I’m quite glad that I did this because it meant that I was able to look up the parking prices and options during the day and establish that, not only does the season ticket work out a lot cheaper, but I could also get a discount for being a train user. And having done this meant that I wasn’t particularly flustered when I returned to the station to discover that manned ticket desk had closed for the day.

So, to the ticket machine where I discovered that, because I have a MoBIB card (essentially a credit card type thing on which I can store train and other transport tickets), I was able to buy a three month parking subscription (only three months because that’s when my season ticket for the train expires) which was loaded directly onto the card.

After that, it was just a case of waving my card at the parking barrier and I don’t need to do anything more until April.

People often complain about Belgium being a very bureaucratic country, and it is. It is also a very integrated country in terms of digitally accessing various services. But the thing is, the bureaucracy works. As long as you are willing to take a few minutes to understand the process — and this information is generally very easy to find — things tend move along very smoothly indeed.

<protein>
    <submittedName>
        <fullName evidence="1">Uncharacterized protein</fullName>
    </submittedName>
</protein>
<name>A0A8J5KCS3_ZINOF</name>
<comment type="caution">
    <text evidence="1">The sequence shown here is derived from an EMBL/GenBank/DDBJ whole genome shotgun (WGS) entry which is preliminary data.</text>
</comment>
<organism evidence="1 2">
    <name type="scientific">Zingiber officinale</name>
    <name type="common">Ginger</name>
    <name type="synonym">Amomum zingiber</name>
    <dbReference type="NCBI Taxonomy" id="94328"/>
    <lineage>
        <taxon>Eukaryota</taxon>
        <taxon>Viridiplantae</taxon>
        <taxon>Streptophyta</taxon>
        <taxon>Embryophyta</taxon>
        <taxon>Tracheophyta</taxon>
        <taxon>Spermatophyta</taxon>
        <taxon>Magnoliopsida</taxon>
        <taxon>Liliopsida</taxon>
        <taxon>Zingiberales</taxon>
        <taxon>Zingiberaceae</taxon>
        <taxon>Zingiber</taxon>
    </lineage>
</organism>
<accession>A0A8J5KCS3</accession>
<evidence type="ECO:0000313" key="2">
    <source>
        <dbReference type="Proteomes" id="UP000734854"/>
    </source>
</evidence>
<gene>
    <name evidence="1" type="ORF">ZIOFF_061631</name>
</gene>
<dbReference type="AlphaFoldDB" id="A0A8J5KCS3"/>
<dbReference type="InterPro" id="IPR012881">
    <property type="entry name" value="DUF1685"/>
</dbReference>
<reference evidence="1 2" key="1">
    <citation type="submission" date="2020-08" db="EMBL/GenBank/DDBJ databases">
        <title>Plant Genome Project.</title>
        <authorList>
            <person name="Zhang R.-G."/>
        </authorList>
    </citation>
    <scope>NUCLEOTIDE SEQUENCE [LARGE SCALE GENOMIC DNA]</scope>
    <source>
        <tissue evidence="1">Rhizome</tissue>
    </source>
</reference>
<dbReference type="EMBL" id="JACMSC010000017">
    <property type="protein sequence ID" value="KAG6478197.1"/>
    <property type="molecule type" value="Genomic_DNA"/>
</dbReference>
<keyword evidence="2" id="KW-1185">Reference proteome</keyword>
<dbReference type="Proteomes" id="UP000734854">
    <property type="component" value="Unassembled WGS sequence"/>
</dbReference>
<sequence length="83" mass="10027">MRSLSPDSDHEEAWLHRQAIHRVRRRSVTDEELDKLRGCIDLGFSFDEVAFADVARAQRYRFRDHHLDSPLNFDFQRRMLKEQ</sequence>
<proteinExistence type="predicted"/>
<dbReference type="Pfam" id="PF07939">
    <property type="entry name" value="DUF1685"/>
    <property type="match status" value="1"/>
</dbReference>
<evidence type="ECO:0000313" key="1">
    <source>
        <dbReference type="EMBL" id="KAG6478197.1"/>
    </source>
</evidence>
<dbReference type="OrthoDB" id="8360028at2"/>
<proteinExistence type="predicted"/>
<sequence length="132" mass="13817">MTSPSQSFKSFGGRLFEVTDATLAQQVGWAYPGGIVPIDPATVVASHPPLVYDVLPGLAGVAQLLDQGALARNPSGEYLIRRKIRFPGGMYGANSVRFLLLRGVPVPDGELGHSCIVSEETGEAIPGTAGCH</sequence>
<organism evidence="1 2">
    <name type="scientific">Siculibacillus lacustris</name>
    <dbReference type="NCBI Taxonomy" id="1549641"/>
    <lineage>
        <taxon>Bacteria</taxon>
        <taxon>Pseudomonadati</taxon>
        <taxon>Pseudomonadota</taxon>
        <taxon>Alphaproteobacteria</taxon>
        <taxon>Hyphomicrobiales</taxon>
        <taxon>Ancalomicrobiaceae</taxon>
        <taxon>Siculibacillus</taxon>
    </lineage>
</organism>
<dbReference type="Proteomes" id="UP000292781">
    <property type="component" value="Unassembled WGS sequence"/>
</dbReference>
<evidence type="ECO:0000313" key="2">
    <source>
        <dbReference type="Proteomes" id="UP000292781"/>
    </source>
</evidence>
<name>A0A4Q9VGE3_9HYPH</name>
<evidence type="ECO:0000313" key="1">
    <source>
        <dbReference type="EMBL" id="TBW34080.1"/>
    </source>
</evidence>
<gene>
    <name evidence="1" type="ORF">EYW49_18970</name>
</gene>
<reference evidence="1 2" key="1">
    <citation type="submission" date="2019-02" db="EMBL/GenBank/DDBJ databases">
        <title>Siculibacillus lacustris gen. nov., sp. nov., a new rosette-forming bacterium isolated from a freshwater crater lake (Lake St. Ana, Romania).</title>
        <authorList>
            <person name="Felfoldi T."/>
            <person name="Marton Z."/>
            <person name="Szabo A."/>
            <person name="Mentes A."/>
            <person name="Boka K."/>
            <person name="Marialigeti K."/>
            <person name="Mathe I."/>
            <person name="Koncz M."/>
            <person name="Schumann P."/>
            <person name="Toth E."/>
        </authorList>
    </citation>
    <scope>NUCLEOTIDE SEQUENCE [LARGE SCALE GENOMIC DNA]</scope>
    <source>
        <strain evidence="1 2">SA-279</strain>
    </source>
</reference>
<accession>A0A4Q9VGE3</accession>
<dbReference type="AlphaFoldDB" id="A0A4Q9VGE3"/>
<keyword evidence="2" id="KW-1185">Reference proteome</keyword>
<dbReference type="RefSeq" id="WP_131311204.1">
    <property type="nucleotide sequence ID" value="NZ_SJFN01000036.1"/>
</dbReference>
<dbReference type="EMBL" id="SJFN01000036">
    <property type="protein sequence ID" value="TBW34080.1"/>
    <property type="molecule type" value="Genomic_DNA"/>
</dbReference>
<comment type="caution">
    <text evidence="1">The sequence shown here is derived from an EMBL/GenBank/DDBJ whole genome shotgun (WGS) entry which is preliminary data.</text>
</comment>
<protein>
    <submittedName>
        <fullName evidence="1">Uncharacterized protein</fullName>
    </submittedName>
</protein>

Back to School

The school summer holiday in Belgium runs from 1st July to 31st August, regardless of what days those dates fall on. This is why all the kids are going back to school today, even though it’s a Thursday. The first day back is a bit of an easy one: the kids don’t have a full day and will be mainly receiving timetables, directions and other essentials.

There are big changes for us this year. The twins have now graduated from primary school, so all three boys will be cycling into the next town for their schooling. The twins were accompanied by their mum today (just to make sure they have the route correctly memorised), but they will be on their own from tomorrow.

I am still working from home at present and, after having the boys at home with me, the house feels awfully quiet today.

Camp